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Students near COVID-19 cluster asked to 'stay-in-place' until receiving negative result

Students returning to on-campus housing for UNC's spring semester complete a required COVID-19 test upon entry on Saturday, Jan. 16, 2021.

This semester, UNC students on residence hall floors with identified COVID-19 clusters go through an expedited testing protocol as soon as possible after a cluster has been identified. 

This protocol requires students to test at an in-dorm cluster response testing site and to “stay in place” until a negative result is received. 

So far, COVID-19 clusters have been identified in Avery, Carmichael, Morrison and Connor residence halls since the beginning of the semester. 

This “stay in place” guideline is now being explicitly advised in residence halls with clusters. Under this guidance, residents are asked to remain in their rooms, unless to pick up food or seek medical assistance. 

“It's always something that we've recommended, but now we're very specifically asking (students) to stay in place,” Campus Health Executive Director Ken Pittman said. “One of the reasons that we're able to strongly encourage that this time is because we're getting our test results back so soon.” 

Now, students will receive test results 24 to 36 hours after testing. COVID-19 cluster response tests are moved to the front of the line, Pittman said.

UNC first-year student and Morrison Residence Hall resident Katie Noble said she was tested around 3 p.m. at the rapid testing site Tuesday and received her negative results by 8 a.m. the next morning. Noble said the testing site was easy to get to and was efficient in getting results back.

“I really liked the pop-up location, which was super easy,” Noble said. “I was in and out in less than three minutes.” 

While staying in place, Noble said it felt up to the students to abide by this guidance.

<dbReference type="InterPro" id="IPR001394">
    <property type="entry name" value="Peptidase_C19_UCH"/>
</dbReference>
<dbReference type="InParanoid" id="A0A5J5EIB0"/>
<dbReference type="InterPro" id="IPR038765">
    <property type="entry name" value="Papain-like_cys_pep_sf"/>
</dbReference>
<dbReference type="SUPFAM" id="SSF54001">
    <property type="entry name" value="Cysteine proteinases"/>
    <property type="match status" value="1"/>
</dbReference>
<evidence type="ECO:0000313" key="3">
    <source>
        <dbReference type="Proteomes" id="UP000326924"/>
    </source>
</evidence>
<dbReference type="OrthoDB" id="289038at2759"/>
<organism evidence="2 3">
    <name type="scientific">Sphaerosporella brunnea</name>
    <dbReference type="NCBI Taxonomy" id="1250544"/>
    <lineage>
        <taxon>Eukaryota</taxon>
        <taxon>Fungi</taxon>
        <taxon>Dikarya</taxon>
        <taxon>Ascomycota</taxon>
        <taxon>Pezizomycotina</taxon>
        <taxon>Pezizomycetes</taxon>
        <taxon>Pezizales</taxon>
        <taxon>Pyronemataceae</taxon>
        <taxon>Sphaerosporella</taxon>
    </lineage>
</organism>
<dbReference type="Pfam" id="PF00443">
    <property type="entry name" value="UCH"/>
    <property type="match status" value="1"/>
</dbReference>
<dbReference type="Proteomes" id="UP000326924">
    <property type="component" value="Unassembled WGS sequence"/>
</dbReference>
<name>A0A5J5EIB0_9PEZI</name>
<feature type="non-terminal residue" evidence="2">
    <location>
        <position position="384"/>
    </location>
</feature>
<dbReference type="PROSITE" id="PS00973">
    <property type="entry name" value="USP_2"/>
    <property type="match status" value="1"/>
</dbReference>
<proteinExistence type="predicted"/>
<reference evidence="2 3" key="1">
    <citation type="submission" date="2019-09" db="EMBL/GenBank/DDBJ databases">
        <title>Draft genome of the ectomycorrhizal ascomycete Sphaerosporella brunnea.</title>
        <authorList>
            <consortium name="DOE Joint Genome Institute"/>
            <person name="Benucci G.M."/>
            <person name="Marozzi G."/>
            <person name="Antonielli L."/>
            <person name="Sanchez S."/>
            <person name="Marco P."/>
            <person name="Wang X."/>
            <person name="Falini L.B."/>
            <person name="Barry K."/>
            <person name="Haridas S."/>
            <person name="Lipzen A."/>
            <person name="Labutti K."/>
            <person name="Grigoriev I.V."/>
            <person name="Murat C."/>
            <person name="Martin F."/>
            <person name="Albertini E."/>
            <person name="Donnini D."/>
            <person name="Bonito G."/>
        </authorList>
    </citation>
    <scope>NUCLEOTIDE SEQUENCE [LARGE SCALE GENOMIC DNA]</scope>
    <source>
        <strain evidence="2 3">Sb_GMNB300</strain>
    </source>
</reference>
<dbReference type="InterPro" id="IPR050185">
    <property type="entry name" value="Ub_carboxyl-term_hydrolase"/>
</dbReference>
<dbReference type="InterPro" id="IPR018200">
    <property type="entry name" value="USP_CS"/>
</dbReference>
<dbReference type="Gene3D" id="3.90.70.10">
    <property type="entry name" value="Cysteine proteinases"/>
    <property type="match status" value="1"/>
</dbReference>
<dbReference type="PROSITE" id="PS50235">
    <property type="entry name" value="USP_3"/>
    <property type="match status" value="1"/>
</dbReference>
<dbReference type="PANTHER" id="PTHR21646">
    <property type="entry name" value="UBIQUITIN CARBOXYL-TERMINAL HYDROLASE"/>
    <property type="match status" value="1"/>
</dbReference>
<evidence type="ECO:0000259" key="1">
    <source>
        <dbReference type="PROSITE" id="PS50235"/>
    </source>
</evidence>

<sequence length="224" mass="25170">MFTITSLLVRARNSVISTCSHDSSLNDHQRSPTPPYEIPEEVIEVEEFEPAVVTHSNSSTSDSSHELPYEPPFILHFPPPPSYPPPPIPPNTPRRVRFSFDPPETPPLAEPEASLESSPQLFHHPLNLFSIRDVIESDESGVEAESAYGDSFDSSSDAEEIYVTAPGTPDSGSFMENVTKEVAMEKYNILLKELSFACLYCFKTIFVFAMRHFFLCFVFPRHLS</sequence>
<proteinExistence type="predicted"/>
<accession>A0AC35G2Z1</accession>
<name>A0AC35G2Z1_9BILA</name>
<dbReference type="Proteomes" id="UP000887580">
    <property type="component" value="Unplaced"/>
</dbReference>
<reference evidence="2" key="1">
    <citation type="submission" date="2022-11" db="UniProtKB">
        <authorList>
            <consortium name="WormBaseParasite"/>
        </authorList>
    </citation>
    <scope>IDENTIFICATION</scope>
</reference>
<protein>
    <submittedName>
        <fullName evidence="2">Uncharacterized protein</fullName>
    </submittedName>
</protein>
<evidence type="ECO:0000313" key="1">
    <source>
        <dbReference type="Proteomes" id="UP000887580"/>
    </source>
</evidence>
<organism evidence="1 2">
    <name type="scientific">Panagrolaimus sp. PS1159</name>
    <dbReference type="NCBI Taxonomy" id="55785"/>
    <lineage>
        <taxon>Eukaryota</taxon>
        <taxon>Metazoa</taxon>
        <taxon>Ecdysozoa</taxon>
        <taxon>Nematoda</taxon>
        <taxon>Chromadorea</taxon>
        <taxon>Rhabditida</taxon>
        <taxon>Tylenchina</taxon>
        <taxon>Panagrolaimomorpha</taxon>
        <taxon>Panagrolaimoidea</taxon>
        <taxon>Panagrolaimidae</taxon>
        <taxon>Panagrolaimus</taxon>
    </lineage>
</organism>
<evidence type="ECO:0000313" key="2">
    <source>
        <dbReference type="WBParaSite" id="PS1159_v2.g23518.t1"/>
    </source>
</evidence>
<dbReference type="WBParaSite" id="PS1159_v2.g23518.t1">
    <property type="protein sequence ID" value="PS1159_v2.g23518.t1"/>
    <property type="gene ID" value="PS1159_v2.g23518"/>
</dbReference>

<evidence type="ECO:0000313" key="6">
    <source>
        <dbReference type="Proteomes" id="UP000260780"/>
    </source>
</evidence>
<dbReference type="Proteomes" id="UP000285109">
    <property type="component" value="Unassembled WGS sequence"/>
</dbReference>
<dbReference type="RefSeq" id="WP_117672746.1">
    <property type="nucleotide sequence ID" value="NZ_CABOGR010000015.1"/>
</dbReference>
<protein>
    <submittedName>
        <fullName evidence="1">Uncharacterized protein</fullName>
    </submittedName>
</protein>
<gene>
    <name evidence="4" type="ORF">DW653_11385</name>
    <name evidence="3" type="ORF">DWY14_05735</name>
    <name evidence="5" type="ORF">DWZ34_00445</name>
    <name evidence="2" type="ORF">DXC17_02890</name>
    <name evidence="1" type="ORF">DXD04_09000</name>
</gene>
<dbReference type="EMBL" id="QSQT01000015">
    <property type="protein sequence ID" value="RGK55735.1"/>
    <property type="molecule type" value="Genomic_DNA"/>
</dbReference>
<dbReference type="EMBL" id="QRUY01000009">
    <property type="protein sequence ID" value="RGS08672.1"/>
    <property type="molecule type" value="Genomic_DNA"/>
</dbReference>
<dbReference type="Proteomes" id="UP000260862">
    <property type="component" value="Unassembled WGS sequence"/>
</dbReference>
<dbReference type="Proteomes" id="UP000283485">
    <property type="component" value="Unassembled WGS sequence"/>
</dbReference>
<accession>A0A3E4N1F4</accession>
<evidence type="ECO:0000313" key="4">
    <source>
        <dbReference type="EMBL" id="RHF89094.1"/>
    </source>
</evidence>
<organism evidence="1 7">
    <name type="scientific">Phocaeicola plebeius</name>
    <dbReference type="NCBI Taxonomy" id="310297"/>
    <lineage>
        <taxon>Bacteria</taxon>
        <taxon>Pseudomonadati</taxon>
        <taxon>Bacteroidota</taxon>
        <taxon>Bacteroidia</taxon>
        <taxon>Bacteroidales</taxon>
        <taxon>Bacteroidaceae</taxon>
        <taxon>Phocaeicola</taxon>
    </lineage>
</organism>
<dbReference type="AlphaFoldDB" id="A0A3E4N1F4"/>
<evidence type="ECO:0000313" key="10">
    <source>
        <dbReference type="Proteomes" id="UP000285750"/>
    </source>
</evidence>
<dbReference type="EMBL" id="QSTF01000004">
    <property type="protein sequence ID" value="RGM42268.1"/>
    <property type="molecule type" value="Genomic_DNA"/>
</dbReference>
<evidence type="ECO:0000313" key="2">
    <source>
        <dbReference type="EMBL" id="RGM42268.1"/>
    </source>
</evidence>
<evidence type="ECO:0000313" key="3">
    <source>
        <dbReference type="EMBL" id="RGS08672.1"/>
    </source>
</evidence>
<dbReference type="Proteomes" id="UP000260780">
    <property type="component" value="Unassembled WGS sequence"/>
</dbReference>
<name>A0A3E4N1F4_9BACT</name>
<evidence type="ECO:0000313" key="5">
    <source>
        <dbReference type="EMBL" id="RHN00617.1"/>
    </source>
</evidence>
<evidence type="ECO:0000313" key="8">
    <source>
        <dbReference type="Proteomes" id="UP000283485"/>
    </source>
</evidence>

“I feel like there's not much more than they can do to enforce staying in place,” Noble said. “It honestly boils down to the student's decision. It's down to the student to be responsible and make sure that they're caring for themselves but also being mindful of others.”

Media Relations Manager Kate Maroney said that the stay-in-place policy is dependent on student compliance and the guidance will vary based on each cluster. 

“Guidance will vary based on the particular situation, there is no one-size-fits-all policy,” Maroney said in an email. “While any student who has had direct exposure to an infected student will need to quarantine, students who are not close contacts will be tested out of an abundance of caution and given specific instructions about how to limit their interactions.”

While in-person classes will be resuming on Feb. 8, Maroney said UNC is still in the process of discussing how stay-in-place protocol will apply to students with in-person classes. But, she said if it is necessary that students must avoid going to class, instructors will consider these absences excused. 

Staff writer Cameron Myers Milne contributed to the report.

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